Richard IIPosted by Laurence Green
Laurence reviews Simon Godwin’s production of Richard II at the Shakespeare’s Globe.
Shakespeare’s searching exploration of the meaning of the meaning kingship and the rising powers that can destroy it is strongly conveyed in Simon Godwin’s intelligent and absorbing period-styled production of Richard II (Shakespeare’s Globe, Bankside SE1)
Ruling by divine right, but himself ruled by caprice, King Richard exiles his cousin Henry Bolingbroke and seizes his father’s vast estates. While Richard is distracted by a rebellion in Ireland, Boling broke returns to England, intent on recovering his rightful property and perhaps seizing the crown itself.
Godwin captures the play’s concern with ceremony and the bombastic, decaying language of politics not to mention its vivid exploration of power and weakness and loyalty and treachery. It certainly begins with a flourish with Richard crowned as a ten-year-old, as shards of gold foil rain down on the audience and we then fast forward to the final two years of the monarch’s life.
Admittedly the production is occasionally slow paced but still manages to pack a dramatic punch and there are some strong comic moments – the scene in which the Duke and Duchess of York compete in pleading for their son is a particular highlight. Furthermore those eloquent soliloquies which pinpoint the nation’s strength and ability to withstand foreign invasion at a time of impending bankruptcy and the growing threat of civil war, and when Richard contemplates his sad lot. Are forcefully delivered and still strike a chord.
Charles Edwards, robed in white and gold gives an impressive performance as the weak, misguided monarch, confident of his status, yet also deeply conscious of the way the world sees him and when he crouches on the ground to talk about the death of kings he makes himself small and vulnerable, revealing something of the inner nature of the man. David Sturzaker makes a conventionally commanding and enigmatic Bolingbroke, while Graham Butler is a sparky Aumerle (the Duke of York’s son) and Sarah Woodward a passionate Duchess of York, there is also a standout performance by veteran actor William Gaunt as the dying John of Gaunt and he ensures that the character’s puns on the adjective “gaunt” take on an extra degree of resonance.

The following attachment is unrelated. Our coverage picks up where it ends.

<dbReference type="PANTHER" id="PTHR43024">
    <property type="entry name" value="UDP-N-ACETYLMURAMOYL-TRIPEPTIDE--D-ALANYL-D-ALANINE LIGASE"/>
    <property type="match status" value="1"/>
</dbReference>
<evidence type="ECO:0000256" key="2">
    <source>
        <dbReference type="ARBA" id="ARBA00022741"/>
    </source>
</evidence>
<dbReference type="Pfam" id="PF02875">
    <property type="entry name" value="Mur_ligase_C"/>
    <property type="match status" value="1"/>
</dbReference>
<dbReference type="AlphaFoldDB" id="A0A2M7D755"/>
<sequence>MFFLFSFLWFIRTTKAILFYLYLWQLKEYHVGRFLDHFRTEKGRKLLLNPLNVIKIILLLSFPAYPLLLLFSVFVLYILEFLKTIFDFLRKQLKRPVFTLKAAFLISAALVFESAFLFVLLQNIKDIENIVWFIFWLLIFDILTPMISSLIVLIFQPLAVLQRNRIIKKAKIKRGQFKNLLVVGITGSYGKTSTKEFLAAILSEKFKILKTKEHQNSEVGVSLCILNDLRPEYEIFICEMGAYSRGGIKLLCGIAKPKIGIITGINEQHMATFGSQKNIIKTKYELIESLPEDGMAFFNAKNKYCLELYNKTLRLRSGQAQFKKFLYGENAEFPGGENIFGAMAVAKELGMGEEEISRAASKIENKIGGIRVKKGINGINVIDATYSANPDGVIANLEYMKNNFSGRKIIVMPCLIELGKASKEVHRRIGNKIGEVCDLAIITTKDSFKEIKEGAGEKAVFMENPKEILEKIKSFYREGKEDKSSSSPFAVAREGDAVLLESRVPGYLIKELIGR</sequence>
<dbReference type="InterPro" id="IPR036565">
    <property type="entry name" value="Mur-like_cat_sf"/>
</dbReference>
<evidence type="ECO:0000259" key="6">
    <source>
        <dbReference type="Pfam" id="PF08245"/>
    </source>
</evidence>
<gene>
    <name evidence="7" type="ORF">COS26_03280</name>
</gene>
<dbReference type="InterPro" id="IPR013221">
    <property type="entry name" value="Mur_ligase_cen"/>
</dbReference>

Paul Wills’s gilded set reflects the protagonist’s conviction that he is as potent and golden as the sun, while illustrating the fragility of this self-image.
After an excellent Merchant of Venice, the Globe has added another fine production to its Shakespeare canon.
Shakespeare’s Globe, Bankside SE1
Run until 18 October 2015
Box office: 020 7401 9919
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